Born in 1991, in France.
Graduated from the Staatliche Akademie der Bildenden Künste | The State School of Arts of Karlsruhe, Germany.
Jules Andrieu is an artist and an athlete who spent a long time deciding which path to take. With a hint of irony, he wrote in one of his study pieces: “Having a professional career in athletics instead of art? What would be the point in that? It’s like art: I wouldn’t earn much, and I would be even less cultured…!” And so
he chose art, although sport still occupies an important place in his work, where the body is both the tool which he uses to create the art and also an integral part of the work itself.
After three years at the École Supérieure d’Art in Aix-en-Provence where he gained his National Diploma in Plastic Expression (2013), Jules Andrieu spent a year in Nancy studying for a degree in architecture before moving to the École d’État des arts de Karlsruhe in Germany, specialising in sculpture.
Density, tension, compression and suspension are the watchwords of Jules Andrieu’s work, and have been ever since he started out. His inspiration comes from quantum physics and art, as well as metaphysical questions on the place of the artist in today’s society and self-awareness.
In his series Tensions Primaires, Poésies-Densités which began in autumn 2015, Jules Andrieu works with natural stones in order to feel at first hand the condition and history of the material, where it has been damaged and repaired, and to gain an understanding of the language and forms of density itself.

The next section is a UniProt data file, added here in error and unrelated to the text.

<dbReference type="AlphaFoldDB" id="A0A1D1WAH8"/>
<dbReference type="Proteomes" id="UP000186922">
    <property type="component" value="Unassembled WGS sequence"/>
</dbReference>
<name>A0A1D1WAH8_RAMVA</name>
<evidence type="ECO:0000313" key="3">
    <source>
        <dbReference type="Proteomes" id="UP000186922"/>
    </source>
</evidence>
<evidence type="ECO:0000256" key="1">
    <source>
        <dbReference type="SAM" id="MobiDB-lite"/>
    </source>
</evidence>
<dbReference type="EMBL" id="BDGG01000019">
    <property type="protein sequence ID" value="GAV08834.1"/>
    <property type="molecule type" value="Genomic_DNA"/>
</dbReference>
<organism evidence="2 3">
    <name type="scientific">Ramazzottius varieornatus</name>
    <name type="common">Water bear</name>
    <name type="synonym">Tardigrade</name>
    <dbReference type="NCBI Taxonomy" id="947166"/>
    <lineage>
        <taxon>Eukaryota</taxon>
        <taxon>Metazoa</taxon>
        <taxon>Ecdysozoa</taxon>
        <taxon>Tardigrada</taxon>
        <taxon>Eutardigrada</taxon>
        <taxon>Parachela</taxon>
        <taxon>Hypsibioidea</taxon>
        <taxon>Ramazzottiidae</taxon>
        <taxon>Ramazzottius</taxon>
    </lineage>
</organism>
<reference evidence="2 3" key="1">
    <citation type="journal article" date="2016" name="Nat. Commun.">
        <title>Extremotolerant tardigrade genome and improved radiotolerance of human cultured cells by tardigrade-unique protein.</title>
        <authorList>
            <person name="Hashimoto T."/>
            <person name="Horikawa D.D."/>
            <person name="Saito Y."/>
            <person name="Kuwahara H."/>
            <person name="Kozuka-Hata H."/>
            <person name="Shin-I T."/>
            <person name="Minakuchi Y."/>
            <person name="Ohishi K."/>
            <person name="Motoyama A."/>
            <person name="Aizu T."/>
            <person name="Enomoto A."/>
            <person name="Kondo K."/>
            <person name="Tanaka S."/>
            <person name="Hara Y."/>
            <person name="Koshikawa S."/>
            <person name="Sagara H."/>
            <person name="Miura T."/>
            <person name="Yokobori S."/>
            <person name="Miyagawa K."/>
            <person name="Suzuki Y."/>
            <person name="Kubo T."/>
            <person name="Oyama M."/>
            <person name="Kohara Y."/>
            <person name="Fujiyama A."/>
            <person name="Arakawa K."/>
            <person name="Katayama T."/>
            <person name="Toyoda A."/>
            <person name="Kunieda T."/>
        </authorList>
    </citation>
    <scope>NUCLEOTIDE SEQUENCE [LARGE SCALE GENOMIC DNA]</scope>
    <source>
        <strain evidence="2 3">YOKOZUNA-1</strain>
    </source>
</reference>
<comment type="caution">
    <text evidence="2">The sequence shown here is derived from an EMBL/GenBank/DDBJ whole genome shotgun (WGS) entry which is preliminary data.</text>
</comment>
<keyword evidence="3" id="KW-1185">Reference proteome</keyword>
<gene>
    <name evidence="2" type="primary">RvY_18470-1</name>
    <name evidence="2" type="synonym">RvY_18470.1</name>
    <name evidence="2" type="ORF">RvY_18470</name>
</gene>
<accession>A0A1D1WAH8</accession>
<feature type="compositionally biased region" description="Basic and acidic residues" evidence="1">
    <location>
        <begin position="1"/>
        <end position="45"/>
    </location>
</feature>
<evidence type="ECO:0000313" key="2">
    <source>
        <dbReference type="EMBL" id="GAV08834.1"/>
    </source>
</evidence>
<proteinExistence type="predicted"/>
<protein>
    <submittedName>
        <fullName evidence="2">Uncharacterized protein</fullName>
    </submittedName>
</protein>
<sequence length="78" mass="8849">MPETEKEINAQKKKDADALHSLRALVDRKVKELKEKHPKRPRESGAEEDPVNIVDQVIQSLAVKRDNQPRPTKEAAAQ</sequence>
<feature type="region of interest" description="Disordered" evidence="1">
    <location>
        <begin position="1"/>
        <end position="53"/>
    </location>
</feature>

In 2016, he most notably took part in the exhibition Grenzen überschreiten / Au-delà des frontières at the Kunstverein e.V. in Ladenbourg (Germany) and in the 19th edition of the Parc des Sculptures in the town of Mörfelden-Walldorf (Germany). During the same year, he was also a finalist in the sculpture category at the 10th edition of the Arte Laguna Prize in Venice (Italy) for his work Primäre Spannungen, (Ge)Dichte II, composed of a block of granite with three clamps exerting a tremendous force on it, which the stone is able to absorb thanks to its own density.